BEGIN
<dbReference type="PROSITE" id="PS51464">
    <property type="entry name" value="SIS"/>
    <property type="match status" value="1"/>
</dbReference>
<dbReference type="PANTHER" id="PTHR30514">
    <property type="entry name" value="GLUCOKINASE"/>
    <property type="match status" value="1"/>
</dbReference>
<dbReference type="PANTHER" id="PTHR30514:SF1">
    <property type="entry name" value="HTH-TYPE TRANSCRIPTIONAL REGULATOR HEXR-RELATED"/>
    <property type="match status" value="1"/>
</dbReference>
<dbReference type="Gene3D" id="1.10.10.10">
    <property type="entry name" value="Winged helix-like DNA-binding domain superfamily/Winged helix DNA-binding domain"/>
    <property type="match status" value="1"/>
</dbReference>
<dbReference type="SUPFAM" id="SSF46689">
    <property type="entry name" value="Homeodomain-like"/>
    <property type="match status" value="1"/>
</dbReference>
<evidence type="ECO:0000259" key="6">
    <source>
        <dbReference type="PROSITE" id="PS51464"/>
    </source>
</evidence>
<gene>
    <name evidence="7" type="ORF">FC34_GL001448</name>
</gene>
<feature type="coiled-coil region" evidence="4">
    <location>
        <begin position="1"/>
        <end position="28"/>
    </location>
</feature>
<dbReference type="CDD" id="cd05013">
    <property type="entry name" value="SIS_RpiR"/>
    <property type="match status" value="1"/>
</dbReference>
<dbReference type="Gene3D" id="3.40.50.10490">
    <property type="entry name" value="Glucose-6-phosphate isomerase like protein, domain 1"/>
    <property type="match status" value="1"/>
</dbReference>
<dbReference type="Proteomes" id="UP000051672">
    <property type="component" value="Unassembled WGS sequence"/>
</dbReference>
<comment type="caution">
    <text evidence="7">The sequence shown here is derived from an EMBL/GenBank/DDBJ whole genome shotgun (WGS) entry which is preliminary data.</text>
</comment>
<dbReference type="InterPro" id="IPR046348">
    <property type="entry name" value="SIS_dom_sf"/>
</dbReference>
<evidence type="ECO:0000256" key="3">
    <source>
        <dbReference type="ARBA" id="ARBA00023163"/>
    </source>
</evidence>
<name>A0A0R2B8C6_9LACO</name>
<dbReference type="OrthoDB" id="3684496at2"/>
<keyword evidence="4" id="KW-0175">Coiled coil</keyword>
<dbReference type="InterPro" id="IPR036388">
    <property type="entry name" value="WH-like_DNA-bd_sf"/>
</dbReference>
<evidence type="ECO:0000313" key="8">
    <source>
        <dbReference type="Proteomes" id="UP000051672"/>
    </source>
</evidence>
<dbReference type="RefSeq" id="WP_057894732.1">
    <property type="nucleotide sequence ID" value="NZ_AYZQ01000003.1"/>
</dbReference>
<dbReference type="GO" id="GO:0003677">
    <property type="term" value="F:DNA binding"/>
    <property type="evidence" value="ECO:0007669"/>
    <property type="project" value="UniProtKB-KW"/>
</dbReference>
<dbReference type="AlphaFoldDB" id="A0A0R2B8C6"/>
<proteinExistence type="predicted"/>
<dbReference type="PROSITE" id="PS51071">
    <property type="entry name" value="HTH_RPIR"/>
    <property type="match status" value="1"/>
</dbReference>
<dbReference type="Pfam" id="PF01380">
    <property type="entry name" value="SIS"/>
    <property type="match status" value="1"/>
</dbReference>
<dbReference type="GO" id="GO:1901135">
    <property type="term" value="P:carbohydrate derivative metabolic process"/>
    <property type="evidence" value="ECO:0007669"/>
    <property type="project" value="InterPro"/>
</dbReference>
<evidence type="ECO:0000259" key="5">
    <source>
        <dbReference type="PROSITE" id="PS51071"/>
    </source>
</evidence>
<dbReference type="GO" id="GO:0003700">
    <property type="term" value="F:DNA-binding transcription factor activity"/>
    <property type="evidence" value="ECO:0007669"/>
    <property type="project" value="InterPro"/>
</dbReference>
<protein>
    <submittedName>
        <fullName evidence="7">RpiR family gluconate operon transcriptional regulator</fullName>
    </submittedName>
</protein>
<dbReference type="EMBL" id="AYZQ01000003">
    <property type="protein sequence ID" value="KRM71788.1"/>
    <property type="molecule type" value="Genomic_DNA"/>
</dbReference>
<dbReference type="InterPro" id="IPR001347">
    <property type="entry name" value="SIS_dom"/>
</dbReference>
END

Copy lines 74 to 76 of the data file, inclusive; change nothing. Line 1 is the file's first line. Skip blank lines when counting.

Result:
    <property type="project" value="UniProtKB-KW"/>
</dbReference>
<dbReference type="AlphaFoldDB" id="A0A0R2B8C6"/>